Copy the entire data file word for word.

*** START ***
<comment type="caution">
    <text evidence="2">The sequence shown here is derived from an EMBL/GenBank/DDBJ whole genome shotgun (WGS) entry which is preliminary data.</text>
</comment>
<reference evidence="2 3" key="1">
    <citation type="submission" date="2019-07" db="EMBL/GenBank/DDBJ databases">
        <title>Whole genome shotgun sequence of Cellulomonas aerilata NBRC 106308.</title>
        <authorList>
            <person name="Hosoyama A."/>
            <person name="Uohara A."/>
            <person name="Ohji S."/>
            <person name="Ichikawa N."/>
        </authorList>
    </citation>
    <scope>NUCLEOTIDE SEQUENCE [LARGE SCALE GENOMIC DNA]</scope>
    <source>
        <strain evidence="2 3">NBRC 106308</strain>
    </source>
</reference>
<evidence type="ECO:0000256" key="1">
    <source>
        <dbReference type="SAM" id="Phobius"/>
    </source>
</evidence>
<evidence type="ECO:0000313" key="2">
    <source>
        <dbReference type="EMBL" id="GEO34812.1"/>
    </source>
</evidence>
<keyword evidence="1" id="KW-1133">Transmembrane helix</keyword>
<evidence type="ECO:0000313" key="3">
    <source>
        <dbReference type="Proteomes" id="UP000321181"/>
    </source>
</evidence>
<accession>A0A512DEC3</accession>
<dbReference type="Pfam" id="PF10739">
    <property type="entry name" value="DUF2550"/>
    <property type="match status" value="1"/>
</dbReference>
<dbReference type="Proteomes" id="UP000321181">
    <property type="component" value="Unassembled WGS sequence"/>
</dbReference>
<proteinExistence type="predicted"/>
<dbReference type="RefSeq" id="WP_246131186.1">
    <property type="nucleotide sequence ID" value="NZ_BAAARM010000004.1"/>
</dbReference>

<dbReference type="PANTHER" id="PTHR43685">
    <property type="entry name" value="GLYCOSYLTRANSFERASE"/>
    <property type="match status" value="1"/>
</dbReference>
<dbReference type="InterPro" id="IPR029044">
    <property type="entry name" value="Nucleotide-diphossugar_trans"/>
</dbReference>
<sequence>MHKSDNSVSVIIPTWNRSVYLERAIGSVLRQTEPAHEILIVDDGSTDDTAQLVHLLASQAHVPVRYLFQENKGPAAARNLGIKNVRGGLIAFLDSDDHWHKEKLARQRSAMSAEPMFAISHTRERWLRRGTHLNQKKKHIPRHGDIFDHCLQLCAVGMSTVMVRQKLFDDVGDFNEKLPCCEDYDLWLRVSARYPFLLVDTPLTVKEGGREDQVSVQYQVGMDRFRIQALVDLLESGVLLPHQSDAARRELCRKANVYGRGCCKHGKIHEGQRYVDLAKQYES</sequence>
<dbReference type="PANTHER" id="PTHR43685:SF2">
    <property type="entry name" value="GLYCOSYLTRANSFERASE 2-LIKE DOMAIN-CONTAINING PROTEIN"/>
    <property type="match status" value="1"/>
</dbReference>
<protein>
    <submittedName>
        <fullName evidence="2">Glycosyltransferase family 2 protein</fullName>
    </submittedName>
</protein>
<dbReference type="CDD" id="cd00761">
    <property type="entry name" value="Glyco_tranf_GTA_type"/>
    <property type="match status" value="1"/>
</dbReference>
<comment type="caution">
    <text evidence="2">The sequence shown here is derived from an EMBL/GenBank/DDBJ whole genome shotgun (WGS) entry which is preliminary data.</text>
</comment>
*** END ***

<comment type="caution">
    <text evidence="2">The sequence shown here is derived from an EMBL/GenBank/DDBJ whole genome shotgun (WGS) entry which is preliminary data.</text>
</comment>
<reference evidence="2 3" key="1">
    <citation type="submission" date="2019-07" db="EMBL/GenBank/DDBJ databases">
        <title>Whole genome shotgun sequence of Cellulomonas aerilata NBRC 106308.</title>
        <authorList>
            <person name="Hosoyama A."/>
            <person name="Uohara A."/>
            <person name="Ohji S."/>
            <person name="Ichikawa N."/>
        </authorList>
    </citation>
    <scope>NUCLEOTIDE SEQUENCE [LARGE SCALE GENOMIC DNA]</scope>
    <source>
        <strain evidence="2 3">NBRC 106308</strain>
    </source>
</reference>
<evidence type="ECO:0000256" key="1">
    <source>
        <dbReference type="SAM" id="Phobius"/>
    </source>
</evidence>
<evidence type="ECO:0000313" key="2">
    <source>
        <dbReference type="EMBL" id="GEO34812.1"/>
    </source>
</evidence>
<keyword evidence="1" id="KW-1133">Transmembrane helix</keyword>
<evidence type="ECO:0000313" key="3">
    <source>
        <dbReference type="Proteomes" id="UP000321181"/>
    </source>
</evidence>
<accession>A0A512DEC3</accession>
<dbReference type="Pfam" id="PF10739">
    <property type="entry name" value="DUF2550"/>
    <property type="match status" value="1"/>
</dbReference>
<dbReference type="Proteomes" id="UP000321181">
    <property type="component" value="Unassembled WGS sequence"/>
</dbReference>
<proteinExistence type="predicted"/>
<dbReference type="RefSeq" id="WP_246131186.1">
    <property type="nucleotide sequence ID" value="NZ_BAAARM010000004.1"/>
</dbReference>

<dbReference type="PANTHER" id="PTHR43685">
    <property type="entry name" value="GLYCOSYLTRANSFERASE"/>
    <property type="match status" value="1"/>
</dbReference>
<dbReference type="InterPro" id="IPR029044">
    <property type="entry name" value="Nucleotide-diphossugar_trans"/>
</dbReference>
<sequence>MHKSDNSVSVIIPTWNRSVYLERAIGSVLRQTEPAHEILIVDDGSTDDTAQLVHLLASQAHVPVRYLFQENKGPAAARNLGIKNVRGGLIAFLDSDDHWHKEKLARQRSAMSAEPMFAISHTRERWLRRGTHLNQKKKHIPRHGDIFDHCLQLCAVGMSTVMVRQKLFDDVGDFNEKLPCCEDYDLWLRVSARYPFLLVDTPLTVKEGGREDQVSVQYQVGMDRFRIQALVDLLESGVLLPHQSDAARRELCRKANVYGRGCCKHGKIHEGQRYVDLAKQYES</sequence>
<dbReference type="PANTHER" id="PTHR43685:SF2">
    <property type="entry name" value="GLYCOSYLTRANSFERASE 2-LIKE DOMAIN-CONTAINING PROTEIN"/>
    <property type="match status" value="1"/>
</dbReference>
<protein>
    <submittedName>
        <fullName evidence="2">Glycosyltransferase family 2 protein</fullName>
    </submittedName>
</protein>
<dbReference type="CDD" id="cd00761">
    <property type="entry name" value="Glyco_tranf_GTA_type"/>
    <property type="match status" value="1"/>
</dbReference>
<comment type="caution">
    <text evidence="2">The sequence shown here is derived from an EMBL/GenBank/DDBJ whole genome shotgun (WGS) entry which is preliminary data.</text>
</comment>